An Aussie icon under threat.

Wombats are beautiful, intelligent creatures with incredible character and personality. They’re an Aussie icon whose digging is essential to soil health and our broader ecosystem.

They’re also under threat from a European parasite called Mange.

Wombats are the only creature in the world which dies from mange. The mange mite buries itself under the wombat’s skin, lays eggs and multiplies. Mange triggers an extreme itchiness and burning sensation which makes the wombat scratch non-stop, and their long claws cause open wounds. These wounds often become horribly infected, and the wombat becomes malnourished, severely dehydrated and eventually dies over a series of months.

The good news is, it can be treated.

Blue Mountains Wombat Conservation Group cares for wombats in the Blue Mountains region and surrounds. Volunteers work weekly to administer ‘Cydectin’ medication to both wombats directly and via a flap installed at the front of their burrows. The flap pours the medicine down their back as they pass through it. If the medication is administered once a week for fifteen weeks or more, the wombat(s) will be rid of the mange for long periods of time.

Without medication, wombats will die.

Foxes and other mammals spread mange when they enter burrows, and contrary to popular belief, wombats are actually highly social, so if one wombat gets mange, the whole population will get it. This is why the entire population is treated at each property we are called to.

We are a grassroots community group established after the recent devastating fires, and all of our ‘mange busters’ are volunteers! Our group is completely self-funded and runs on the ‘smell of an oily rag’ – if we could afford the oil.


Nine litres of the ‘Cydectin’ medication costs around $1000, and prices are increasing. Volunteers visit three properties per week, treating somewhere between 15 – 60 wombats at each property. While the medication works if treatment is continued for months, there is no way of knowing if the sickest wombat is the first one to walk through the flap after the medication has been topped up. So, each flap must be topped up weekly for months on end.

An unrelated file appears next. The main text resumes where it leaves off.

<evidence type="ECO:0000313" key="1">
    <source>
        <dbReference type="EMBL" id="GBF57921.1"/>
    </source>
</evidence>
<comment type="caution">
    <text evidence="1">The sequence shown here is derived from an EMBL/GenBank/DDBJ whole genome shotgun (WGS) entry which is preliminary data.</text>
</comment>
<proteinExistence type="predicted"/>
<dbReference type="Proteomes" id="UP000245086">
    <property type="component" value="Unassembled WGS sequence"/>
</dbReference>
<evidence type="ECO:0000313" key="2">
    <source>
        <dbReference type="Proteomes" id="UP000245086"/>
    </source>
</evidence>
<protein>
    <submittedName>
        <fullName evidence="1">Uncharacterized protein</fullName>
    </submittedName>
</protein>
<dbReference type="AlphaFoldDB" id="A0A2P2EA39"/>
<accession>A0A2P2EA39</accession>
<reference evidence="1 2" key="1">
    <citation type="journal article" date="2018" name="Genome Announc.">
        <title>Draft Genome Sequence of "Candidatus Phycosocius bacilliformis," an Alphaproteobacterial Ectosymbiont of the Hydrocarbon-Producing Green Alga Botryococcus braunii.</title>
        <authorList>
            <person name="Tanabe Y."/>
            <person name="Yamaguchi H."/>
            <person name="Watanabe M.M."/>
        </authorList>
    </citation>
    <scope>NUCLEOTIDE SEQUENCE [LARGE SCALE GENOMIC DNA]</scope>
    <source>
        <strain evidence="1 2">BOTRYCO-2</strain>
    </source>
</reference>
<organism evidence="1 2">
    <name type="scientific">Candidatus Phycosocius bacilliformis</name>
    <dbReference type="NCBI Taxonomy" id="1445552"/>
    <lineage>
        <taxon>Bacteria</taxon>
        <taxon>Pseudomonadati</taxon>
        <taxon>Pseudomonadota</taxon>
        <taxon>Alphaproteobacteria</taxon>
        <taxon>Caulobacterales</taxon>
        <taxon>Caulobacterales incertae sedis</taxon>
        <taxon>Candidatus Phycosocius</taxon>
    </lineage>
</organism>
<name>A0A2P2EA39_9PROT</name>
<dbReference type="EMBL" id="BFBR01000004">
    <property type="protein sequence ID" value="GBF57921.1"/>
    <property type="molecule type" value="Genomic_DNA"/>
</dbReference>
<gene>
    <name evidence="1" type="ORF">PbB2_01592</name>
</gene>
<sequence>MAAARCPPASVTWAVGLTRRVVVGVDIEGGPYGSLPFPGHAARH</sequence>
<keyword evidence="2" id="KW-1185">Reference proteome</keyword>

These engineers of the wild are constantly extending and adding new entries to their burrow systems. Each new burrow requires a new flap device and more medication, and it can take up to four months to treat wombats with extreme mange.

Fauna cameras

Fauna cameras capture the nocturnal and diurnal behaviours of wombats. This helps the group monitor the changing health of the wombat if they can’t be found. Camera footage also informs the future placement and maintenance of flaps.

Unfortunately, many of the existing fauna cameras were damaged by recent heavy rain and floods, and need to be replaced. More properties are revealing more sick wombats, so more cameras are needed.

Water pumps

Wombats are Aussies, but they’re not great swimmers. Torrential rain also flooded many burrows and these had to be drained with pumps. We currently have one very small pump, but with more heavy rain expected in the next few months, we will need more.

In addition, volunteers travel from throughout the mountains, and even from Sydney, to properties not serviced by public transport, and must spend money on fuel and the upkeep of their vehicles on the deteriorating roads.

You can help

You can donate via GoFundMe to Blue Mountains Wombat Conservation Group at– Help ‘STOP THE ROT’ in mangy Blue MT Wombats’

Check out Facebook – Blue Mountains Wombat Conservation Group.


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